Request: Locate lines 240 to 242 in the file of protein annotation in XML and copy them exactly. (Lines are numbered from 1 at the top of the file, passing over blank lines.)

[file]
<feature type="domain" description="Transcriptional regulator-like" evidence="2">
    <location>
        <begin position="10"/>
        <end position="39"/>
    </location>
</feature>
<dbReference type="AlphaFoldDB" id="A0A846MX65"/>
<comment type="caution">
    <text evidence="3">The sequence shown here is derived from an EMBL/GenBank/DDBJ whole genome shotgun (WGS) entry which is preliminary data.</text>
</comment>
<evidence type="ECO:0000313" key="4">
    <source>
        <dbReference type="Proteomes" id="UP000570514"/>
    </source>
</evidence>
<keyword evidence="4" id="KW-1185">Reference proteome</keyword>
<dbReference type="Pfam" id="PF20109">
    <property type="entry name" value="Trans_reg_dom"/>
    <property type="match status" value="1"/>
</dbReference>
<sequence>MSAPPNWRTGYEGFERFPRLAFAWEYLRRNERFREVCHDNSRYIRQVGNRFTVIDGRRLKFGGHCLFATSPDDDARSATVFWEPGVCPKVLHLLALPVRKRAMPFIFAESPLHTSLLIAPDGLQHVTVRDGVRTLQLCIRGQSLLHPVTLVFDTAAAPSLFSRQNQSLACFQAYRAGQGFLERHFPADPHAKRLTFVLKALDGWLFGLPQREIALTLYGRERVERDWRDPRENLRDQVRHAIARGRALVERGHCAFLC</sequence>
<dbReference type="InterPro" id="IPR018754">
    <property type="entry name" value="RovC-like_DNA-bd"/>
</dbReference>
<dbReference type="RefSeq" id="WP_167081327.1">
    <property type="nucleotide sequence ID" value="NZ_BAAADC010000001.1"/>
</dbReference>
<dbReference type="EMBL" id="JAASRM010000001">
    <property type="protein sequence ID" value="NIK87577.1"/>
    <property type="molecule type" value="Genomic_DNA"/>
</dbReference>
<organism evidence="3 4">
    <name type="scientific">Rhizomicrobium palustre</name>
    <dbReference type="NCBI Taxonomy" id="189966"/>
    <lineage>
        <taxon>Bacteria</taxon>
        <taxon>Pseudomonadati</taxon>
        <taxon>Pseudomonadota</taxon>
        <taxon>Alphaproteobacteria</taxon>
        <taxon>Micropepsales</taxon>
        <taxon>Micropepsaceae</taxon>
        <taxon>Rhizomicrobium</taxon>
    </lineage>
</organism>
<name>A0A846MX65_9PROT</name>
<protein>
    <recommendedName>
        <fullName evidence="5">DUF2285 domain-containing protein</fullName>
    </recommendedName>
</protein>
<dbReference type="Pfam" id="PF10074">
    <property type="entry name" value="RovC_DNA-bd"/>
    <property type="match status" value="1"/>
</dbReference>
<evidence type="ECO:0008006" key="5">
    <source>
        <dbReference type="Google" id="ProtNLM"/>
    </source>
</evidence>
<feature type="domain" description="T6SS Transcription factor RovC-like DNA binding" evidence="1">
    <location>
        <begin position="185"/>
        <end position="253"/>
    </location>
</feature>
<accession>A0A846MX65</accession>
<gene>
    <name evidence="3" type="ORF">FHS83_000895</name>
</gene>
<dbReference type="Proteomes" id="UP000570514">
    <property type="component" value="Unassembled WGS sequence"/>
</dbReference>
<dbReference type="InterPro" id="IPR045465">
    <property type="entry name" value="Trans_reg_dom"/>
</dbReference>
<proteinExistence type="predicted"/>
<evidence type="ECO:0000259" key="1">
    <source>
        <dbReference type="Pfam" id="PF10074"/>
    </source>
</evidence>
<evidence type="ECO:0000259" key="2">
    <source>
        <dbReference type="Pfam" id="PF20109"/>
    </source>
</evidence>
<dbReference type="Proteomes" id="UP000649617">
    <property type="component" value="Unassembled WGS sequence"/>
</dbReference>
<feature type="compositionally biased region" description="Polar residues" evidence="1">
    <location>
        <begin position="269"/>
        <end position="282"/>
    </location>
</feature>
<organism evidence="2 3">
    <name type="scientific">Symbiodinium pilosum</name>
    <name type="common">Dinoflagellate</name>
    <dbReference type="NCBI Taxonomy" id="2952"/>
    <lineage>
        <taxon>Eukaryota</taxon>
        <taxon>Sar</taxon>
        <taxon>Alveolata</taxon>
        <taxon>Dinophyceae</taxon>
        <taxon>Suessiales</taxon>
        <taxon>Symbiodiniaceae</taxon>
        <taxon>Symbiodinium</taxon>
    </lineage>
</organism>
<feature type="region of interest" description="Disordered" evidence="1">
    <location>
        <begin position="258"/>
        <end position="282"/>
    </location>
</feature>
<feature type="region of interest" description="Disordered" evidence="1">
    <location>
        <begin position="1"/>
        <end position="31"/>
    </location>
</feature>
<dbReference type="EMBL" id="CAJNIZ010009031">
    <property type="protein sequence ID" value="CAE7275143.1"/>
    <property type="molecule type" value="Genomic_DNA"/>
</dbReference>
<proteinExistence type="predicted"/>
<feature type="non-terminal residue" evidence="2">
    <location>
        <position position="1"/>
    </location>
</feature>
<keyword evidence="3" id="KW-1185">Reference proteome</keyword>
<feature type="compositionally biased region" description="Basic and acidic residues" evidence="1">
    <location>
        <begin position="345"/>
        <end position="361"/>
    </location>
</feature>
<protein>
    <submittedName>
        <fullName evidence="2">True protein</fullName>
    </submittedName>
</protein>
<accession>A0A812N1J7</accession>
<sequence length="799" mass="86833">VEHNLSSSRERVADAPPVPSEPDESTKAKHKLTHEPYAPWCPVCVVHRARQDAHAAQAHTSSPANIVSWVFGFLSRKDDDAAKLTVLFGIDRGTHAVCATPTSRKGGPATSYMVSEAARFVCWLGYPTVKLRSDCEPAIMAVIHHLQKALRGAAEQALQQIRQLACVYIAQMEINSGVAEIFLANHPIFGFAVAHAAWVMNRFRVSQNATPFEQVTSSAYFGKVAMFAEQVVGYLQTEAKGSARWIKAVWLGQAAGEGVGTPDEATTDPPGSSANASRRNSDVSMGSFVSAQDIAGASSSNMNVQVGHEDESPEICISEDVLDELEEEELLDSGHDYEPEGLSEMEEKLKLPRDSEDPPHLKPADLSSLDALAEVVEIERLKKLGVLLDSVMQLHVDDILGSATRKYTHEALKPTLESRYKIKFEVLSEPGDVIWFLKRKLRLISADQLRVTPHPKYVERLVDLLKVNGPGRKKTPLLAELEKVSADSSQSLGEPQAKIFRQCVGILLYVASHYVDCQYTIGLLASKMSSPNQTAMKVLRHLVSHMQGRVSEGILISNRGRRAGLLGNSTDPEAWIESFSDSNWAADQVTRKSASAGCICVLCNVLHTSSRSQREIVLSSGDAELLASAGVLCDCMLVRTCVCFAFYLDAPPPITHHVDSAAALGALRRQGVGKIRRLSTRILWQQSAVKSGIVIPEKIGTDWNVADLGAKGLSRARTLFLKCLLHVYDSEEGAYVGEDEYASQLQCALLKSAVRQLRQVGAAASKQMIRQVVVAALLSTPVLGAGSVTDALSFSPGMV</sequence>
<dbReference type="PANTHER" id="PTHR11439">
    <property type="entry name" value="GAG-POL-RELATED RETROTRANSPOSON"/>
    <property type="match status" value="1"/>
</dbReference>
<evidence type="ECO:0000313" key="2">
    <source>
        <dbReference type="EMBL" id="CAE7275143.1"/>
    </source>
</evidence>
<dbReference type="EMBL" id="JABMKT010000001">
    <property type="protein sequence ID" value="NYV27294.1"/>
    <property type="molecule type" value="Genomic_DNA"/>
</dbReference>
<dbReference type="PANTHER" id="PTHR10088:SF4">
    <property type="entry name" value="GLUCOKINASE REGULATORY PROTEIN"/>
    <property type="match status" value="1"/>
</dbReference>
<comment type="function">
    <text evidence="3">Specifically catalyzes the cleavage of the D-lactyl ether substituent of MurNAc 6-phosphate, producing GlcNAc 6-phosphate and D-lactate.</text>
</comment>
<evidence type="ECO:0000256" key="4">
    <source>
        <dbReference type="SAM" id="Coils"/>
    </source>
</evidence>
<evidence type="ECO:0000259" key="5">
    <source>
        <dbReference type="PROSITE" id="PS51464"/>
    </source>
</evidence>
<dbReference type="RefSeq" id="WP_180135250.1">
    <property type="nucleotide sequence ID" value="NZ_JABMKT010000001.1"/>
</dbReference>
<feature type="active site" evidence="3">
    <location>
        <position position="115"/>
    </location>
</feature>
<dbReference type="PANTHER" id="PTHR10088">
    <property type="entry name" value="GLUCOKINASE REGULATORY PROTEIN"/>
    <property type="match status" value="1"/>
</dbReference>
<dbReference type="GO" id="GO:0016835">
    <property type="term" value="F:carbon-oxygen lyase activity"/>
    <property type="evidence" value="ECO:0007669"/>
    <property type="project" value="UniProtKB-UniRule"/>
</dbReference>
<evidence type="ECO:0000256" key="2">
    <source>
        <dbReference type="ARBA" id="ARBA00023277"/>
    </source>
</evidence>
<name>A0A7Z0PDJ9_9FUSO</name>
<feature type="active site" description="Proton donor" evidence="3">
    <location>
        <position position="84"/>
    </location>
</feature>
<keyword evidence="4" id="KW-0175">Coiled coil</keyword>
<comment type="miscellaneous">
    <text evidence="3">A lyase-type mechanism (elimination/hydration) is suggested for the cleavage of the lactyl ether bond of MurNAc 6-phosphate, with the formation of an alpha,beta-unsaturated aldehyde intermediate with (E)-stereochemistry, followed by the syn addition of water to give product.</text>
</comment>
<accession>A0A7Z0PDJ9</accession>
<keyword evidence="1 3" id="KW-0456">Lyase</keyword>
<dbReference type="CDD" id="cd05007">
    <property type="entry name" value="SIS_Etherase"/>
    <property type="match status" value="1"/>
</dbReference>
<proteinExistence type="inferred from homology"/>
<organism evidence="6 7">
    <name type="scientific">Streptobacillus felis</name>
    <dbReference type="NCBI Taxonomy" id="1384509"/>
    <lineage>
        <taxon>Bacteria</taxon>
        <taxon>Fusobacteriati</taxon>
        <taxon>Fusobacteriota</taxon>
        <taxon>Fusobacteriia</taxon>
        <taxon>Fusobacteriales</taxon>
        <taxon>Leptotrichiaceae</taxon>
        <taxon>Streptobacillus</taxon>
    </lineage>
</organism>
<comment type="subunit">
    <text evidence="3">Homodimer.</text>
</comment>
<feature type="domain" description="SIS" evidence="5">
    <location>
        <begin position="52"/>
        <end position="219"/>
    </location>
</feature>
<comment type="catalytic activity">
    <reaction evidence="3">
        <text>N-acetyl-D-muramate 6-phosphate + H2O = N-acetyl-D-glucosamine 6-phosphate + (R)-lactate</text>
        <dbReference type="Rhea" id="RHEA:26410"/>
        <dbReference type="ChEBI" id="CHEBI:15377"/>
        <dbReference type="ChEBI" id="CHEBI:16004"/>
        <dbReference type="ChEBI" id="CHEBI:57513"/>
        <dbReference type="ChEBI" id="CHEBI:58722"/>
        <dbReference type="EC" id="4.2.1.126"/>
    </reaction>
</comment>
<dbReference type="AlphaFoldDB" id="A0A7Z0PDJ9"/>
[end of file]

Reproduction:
        <dbReference type="Rhea" id="RHEA:26410"/>
        <dbReference type="ChEBI" id="CHEBI:15377"/>
        <dbReference type="ChEBI" id="CHEBI:16004"/>